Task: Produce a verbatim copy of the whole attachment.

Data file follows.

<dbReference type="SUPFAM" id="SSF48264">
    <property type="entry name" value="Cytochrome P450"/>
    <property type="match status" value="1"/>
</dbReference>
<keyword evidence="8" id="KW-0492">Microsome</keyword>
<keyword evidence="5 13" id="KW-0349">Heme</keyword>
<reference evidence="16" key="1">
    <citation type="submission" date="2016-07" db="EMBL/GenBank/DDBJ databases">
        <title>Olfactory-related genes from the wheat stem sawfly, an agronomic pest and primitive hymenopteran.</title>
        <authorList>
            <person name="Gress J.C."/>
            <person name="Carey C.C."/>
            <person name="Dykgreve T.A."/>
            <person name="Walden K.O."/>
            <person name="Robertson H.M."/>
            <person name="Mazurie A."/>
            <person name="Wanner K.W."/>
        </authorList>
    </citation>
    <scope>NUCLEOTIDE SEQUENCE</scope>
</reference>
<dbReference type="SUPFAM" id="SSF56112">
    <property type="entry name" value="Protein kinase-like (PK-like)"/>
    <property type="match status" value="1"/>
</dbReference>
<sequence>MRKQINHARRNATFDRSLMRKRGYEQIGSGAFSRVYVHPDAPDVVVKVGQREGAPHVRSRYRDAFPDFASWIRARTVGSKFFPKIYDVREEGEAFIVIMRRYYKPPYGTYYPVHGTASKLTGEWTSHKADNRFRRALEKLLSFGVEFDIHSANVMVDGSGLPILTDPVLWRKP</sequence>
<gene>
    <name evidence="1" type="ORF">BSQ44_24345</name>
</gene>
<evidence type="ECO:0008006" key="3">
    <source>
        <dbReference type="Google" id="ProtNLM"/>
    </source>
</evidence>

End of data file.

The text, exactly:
<dbReference type="SUPFAM" id="SSF48264">
    <property type="entry name" value="Cytochrome P450"/>
    <property type="match status" value="1"/>
</dbReference>
<keyword evidence="8" id="KW-0492">Microsome</keyword>
<keyword evidence="5 13" id="KW-0349">Heme</keyword>
<reference evidence="16" key="1">
    <citation type="submission" date="2016-07" db="EMBL/GenBank/DDBJ databases">
        <title>Olfactory-related genes from the wheat stem sawfly, an agronomic pest and primitive hymenopteran.</title>
        <authorList>
            <person name="Gress J.C."/>
            <person name="Carey C.C."/>
            <person name="Dykgreve T.A."/>
            <person name="Walden K.O."/>
            <person name="Robertson H.M."/>
            <person name="Mazurie A."/>
            <person name="Wanner K.W."/>
        </authorList>
    </citation>
    <scope>NUCLEOTIDE SEQUENCE</scope>
</reference>
<dbReference type="SUPFAM" id="SSF56112">
    <property type="entry name" value="Protein kinase-like (PK-like)"/>
    <property type="match status" value="1"/>
</dbReference>
<sequence>MRKQINHARRNATFDRSLMRKRGYEQIGSGAFSRVYVHPDAPDVVVKVGQREGAPHVRSRYRDAFPDFASWIRARTVGSKFFPKIYDVREEGEAFIVIMRRYYKPPYGTYYPVHGTASKLTGEWTSHKADNRFRRALEKLLSFGVEFDIHSANVMVDGSGLPILTDPVLWRKP</sequence>
<gene>
    <name evidence="1" type="ORF">BSQ44_24345</name>
</gene>
<evidence type="ECO:0008006" key="3">
    <source>
        <dbReference type="Google" id="ProtNLM"/>
    </source>
</evidence>